Thanks to everyone who watched my live stream today! The audience wasn't big, but it's a very narrow topic, not of broad interest. Still, I am glad I got a…
Yesterday, thanks to @sforkmann and his blog at navision-blog.de, I have learned of the existence of Statical Prism. I’ve given it a try today, and I am pretty happy –…
The world needs to move ahead. The technology advances. Who doesn’t want to keep up with the progress, stays behind. That’s how it has worked since the dawn of civilization.
I can’t know the exact reasons why Microsoft has decided to stop support for the Classic client with NAV “7”, but I can offer my view and position on why I believe this was absolutely necessary.
Yesterday, during a coffee break at the What’s New in Microsoft Dynamics NAV 2009 Technical for Application Consultants training in Vilnius, Lithuania (a fabulous place, by the way), a discussion arose around the destiny of the Classic (or C/SIDE) client in NAV. Some participants stated that “it’s never going to go away” because “Microsoft would not dare shutting it down”.
Unfortunately, it is going away, and quickly. Maybe it wasn’t too obvious at first, because Microsoft never actually said explicitly that “Classic client is going to be discontinued”, but if you read the latest Statement of Direction for Microsoft Dynamics NAV, it’s there.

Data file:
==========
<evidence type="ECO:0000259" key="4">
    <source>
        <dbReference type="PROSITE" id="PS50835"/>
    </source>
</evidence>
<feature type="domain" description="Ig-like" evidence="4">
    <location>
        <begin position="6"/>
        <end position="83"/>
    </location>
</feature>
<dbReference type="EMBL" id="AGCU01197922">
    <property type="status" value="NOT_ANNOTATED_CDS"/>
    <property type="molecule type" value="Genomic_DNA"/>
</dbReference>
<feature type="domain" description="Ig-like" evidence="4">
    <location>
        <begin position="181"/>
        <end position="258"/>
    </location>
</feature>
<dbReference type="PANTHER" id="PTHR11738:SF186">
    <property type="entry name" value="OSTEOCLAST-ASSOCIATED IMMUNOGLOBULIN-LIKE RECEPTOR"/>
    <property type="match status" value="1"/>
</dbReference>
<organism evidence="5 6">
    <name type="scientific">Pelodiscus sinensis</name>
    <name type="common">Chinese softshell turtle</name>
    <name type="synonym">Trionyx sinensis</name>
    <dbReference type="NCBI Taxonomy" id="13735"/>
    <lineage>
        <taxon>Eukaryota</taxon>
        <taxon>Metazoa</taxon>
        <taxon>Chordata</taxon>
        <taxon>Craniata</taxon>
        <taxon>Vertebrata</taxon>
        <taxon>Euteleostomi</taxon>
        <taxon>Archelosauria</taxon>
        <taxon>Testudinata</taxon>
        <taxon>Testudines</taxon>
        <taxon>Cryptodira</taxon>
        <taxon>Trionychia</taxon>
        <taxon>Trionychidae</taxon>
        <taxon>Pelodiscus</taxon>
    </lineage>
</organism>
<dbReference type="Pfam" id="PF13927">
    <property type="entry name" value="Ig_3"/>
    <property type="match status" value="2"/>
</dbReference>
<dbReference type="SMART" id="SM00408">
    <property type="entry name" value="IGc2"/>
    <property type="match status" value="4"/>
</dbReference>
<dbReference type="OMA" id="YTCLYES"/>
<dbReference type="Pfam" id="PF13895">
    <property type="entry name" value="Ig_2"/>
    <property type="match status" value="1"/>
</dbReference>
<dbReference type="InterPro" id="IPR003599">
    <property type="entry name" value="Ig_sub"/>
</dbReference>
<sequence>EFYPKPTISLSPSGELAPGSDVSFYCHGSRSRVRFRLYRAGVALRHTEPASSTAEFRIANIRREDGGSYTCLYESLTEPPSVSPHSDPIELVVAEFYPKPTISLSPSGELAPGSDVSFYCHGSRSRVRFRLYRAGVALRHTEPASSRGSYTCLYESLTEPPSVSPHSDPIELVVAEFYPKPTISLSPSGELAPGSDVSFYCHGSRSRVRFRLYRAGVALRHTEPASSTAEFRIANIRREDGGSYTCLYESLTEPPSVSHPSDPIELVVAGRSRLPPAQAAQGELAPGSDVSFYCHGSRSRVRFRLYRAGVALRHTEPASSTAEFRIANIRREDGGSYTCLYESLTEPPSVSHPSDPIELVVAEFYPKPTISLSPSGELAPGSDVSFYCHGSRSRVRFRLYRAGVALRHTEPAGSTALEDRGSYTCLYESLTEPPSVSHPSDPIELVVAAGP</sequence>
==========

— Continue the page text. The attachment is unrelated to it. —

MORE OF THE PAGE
Last week I delivered the C/SIDE Development course for partner community in Zagreb. As always, questions abound afterwards. Today, I’ve got a question from an attendee: “What’s the best way to print a report in multiple languages?”.
Up front: this is NOT a technical post. It IS about technical solution, but it is primarily about design, usability, standards and best practices. I’ll plain ignore the fact that it does use a few C/SIDE or C/AL references, so please, do likewise 😉
(I said this because I kind of swore not to C/AL around this blog anymore, but again – sometimes I just have to do it.)